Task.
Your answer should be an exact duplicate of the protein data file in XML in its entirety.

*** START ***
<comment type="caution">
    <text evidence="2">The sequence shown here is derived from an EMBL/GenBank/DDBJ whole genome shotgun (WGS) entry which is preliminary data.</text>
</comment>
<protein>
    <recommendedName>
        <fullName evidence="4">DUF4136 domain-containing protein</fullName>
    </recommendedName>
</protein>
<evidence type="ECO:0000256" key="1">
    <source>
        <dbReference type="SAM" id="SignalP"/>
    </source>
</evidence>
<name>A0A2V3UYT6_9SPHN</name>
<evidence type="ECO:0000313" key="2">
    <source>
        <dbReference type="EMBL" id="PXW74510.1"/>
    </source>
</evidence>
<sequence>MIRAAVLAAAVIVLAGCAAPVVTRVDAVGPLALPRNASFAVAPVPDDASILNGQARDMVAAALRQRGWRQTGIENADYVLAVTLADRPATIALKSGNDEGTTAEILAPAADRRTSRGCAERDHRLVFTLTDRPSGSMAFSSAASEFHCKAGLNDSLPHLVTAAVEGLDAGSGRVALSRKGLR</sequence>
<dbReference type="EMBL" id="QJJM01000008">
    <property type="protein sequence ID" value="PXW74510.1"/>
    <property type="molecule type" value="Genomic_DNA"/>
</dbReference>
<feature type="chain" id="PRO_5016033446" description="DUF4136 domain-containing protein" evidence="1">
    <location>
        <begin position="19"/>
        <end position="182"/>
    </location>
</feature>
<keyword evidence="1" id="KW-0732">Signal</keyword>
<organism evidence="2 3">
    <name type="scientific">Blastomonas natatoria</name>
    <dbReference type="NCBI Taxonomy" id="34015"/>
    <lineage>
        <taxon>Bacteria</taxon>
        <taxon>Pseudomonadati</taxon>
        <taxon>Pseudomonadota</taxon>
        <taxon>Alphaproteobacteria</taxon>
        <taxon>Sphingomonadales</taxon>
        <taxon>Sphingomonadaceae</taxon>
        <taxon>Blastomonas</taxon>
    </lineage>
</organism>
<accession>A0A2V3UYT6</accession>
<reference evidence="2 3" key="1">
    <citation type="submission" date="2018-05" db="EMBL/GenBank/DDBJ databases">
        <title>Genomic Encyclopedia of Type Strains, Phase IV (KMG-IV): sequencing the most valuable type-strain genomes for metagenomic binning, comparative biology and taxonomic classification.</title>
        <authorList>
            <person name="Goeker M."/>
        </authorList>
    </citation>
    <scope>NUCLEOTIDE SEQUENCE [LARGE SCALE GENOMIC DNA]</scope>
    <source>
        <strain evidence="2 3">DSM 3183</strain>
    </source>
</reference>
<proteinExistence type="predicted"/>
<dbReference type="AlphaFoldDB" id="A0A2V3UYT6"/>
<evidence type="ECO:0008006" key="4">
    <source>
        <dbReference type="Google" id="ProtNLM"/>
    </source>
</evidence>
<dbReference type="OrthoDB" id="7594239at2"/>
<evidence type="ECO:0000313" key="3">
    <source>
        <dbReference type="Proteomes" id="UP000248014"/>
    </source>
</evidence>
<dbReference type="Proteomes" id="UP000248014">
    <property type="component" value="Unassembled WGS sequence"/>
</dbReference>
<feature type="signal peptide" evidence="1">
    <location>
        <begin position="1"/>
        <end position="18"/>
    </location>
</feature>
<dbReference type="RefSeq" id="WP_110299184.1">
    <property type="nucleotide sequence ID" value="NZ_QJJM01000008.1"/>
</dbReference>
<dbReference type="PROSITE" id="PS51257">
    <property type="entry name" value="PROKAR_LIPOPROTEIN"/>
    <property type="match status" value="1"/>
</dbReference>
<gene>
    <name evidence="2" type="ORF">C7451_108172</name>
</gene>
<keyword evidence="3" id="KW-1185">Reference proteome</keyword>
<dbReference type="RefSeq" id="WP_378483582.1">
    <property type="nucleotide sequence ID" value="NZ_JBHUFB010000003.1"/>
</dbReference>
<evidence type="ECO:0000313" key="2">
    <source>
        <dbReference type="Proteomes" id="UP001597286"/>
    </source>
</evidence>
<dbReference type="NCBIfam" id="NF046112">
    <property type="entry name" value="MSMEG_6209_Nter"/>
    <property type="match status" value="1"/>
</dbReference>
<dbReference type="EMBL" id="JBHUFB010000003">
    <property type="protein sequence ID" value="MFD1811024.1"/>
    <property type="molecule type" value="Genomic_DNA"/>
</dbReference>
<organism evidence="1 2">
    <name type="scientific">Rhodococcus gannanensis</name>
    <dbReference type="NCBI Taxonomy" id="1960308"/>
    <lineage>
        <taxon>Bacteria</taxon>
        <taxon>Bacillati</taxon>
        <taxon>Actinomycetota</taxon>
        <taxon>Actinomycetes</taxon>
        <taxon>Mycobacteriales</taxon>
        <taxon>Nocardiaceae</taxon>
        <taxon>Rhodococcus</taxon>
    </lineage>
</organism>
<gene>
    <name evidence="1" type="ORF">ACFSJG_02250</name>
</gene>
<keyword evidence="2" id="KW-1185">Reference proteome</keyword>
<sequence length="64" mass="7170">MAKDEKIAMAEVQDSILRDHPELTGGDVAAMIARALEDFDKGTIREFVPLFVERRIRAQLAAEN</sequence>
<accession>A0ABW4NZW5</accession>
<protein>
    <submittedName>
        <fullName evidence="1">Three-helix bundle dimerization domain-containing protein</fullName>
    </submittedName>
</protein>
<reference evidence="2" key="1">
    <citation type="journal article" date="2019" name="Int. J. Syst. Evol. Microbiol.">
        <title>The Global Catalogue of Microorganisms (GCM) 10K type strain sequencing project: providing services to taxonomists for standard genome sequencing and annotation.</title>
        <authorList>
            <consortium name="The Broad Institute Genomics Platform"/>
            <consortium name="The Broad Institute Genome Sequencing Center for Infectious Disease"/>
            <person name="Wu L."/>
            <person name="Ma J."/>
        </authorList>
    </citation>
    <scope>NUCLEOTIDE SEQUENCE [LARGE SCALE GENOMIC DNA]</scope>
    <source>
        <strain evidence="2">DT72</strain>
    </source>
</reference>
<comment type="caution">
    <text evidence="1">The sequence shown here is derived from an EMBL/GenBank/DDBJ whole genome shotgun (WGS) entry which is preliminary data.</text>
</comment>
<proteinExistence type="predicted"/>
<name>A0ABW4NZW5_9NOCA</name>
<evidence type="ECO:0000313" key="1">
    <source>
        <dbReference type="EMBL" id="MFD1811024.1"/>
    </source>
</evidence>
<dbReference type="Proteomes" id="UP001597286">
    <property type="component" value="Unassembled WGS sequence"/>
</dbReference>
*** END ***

<comment type="caution">
    <text evidence="2">The sequence shown here is derived from an EMBL/GenBank/DDBJ whole genome shotgun (WGS) entry which is preliminary data.</text>
</comment>
<protein>
    <recommendedName>
        <fullName evidence="4">DUF4136 domain-containing protein</fullName>
    </recommendedName>
</protein>
<evidence type="ECO:0000256" key="1">
    <source>
        <dbReference type="SAM" id="SignalP"/>
    </source>
</evidence>
<name>A0A2V3UYT6_9SPHN</name>
<evidence type="ECO:0000313" key="2">
    <source>
        <dbReference type="EMBL" id="PXW74510.1"/>
    </source>
</evidence>
<sequence>MIRAAVLAAAVIVLAGCAAPVVTRVDAVGPLALPRNASFAVAPVPDDASILNGQARDMVAAALRQRGWRQTGIENADYVLAVTLADRPATIALKSGNDEGTTAEILAPAADRRTSRGCAERDHRLVFTLTDRPSGSMAFSSAASEFHCKAGLNDSLPHLVTAAVEGLDAGSGRVALSRKGLR</sequence>
<dbReference type="EMBL" id="QJJM01000008">
    <property type="protein sequence ID" value="PXW74510.1"/>
    <property type="molecule type" value="Genomic_DNA"/>
</dbReference>
<feature type="chain" id="PRO_5016033446" description="DUF4136 domain-containing protein" evidence="1">
    <location>
        <begin position="19"/>
        <end position="182"/>
    </location>
</feature>
<keyword evidence="1" id="KW-0732">Signal</keyword>
<organism evidence="2 3">
    <name type="scientific">Blastomonas natatoria</name>
    <dbReference type="NCBI Taxonomy" id="34015"/>
    <lineage>
        <taxon>Bacteria</taxon>
        <taxon>Pseudomonadati</taxon>
        <taxon>Pseudomonadota</taxon>
        <taxon>Alphaproteobacteria</taxon>
        <taxon>Sphingomonadales</taxon>
        <taxon>Sphingomonadaceae</taxon>
        <taxon>Blastomonas</taxon>
    </lineage>
</organism>
<accession>A0A2V3UYT6</accession>
<reference evidence="2 3" key="1">
    <citation type="submission" date="2018-05" db="EMBL/GenBank/DDBJ databases">
        <title>Genomic Encyclopedia of Type Strains, Phase IV (KMG-IV): sequencing the most valuable type-strain genomes for metagenomic binning, comparative biology and taxonomic classification.</title>
        <authorList>
            <person name="Goeker M."/>
        </authorList>
    </citation>
    <scope>NUCLEOTIDE SEQUENCE [LARGE SCALE GENOMIC DNA]</scope>
    <source>
        <strain evidence="2 3">DSM 3183</strain>
    </source>
</reference>
<proteinExistence type="predicted"/>
<dbReference type="AlphaFoldDB" id="A0A2V3UYT6"/>
<evidence type="ECO:0008006" key="4">
    <source>
        <dbReference type="Google" id="ProtNLM"/>
    </source>
</evidence>
<dbReference type="OrthoDB" id="7594239at2"/>
<evidence type="ECO:0000313" key="3">
    <source>
        <dbReference type="Proteomes" id="UP000248014"/>
    </source>
</evidence>
<dbReference type="Proteomes" id="UP000248014">
    <property type="component" value="Unassembled WGS sequence"/>
</dbReference>
<feature type="signal peptide" evidence="1">
    <location>
        <begin position="1"/>
        <end position="18"/>
    </location>
</feature>
<dbReference type="RefSeq" id="WP_110299184.1">
    <property type="nucleotide sequence ID" value="NZ_QJJM01000008.1"/>
</dbReference>
<dbReference type="PROSITE" id="PS51257">
    <property type="entry name" value="PROKAR_LIPOPROTEIN"/>
    <property type="match status" value="1"/>
</dbReference>
<gene>
    <name evidence="2" type="ORF">C7451_108172</name>
</gene>
<keyword evidence="3" id="KW-1185">Reference proteome</keyword>
<dbReference type="RefSeq" id="WP_378483582.1">
    <property type="nucleotide sequence ID" value="NZ_JBHUFB010000003.1"/>
</dbReference>
<evidence type="ECO:0000313" key="2">
    <source>
        <dbReference type="Proteomes" id="UP001597286"/>
    </source>
</evidence>
<dbReference type="NCBIfam" id="NF046112">
    <property type="entry name" value="MSMEG_6209_Nter"/>
    <property type="match status" value="1"/>
</dbReference>
<dbReference type="EMBL" id="JBHUFB010000003">
    <property type="protein sequence ID" value="MFD1811024.1"/>
    <property type="molecule type" value="Genomic_DNA"/>
</dbReference>
<organism evidence="1 2">
    <name type="scientific">Rhodococcus gannanensis</name>
    <dbReference type="NCBI Taxonomy" id="1960308"/>
    <lineage>
        <taxon>Bacteria</taxon>
        <taxon>Bacillati</taxon>
        <taxon>Actinomycetota</taxon>
        <taxon>Actinomycetes</taxon>
        <taxon>Mycobacteriales</taxon>
        <taxon>Nocardiaceae</taxon>
        <taxon>Rhodococcus</taxon>
    </lineage>
</organism>
<gene>
    <name evidence="1" type="ORF">ACFSJG_02250</name>
</gene>
<keyword evidence="2" id="KW-1185">Reference proteome</keyword>
<sequence length="64" mass="7170">MAKDEKIAMAEVQDSILRDHPELTGGDVAAMIARALEDFDKGTIREFVPLFVERRIRAQLAAEN</sequence>
<accession>A0ABW4NZW5</accession>
<protein>
    <submittedName>
        <fullName evidence="1">Three-helix bundle dimerization domain-containing protein</fullName>
    </submittedName>
</protein>
<reference evidence="2" key="1">
    <citation type="journal article" date="2019" name="Int. J. Syst. Evol. Microbiol.">
        <title>The Global Catalogue of Microorganisms (GCM) 10K type strain sequencing project: providing services to taxonomists for standard genome sequencing and annotation.</title>
        <authorList>
            <consortium name="The Broad Institute Genomics Platform"/>
            <consortium name="The Broad Institute Genome Sequencing Center for Infectious Disease"/>
            <person name="Wu L."/>
            <person name="Ma J."/>
        </authorList>
    </citation>
    <scope>NUCLEOTIDE SEQUENCE [LARGE SCALE GENOMIC DNA]</scope>
    <source>
        <strain evidence="2">DT72</strain>
    </source>
</reference>
<comment type="caution">
    <text evidence="1">The sequence shown here is derived from an EMBL/GenBank/DDBJ whole genome shotgun (WGS) entry which is preliminary data.</text>
</comment>
<proteinExistence type="predicted"/>
<name>A0ABW4NZW5_9NOCA</name>
<evidence type="ECO:0000313" key="1">
    <source>
        <dbReference type="EMBL" id="MFD1811024.1"/>
    </source>
</evidence>
<dbReference type="Proteomes" id="UP001597286">
    <property type="component" value="Unassembled WGS sequence"/>
</dbReference>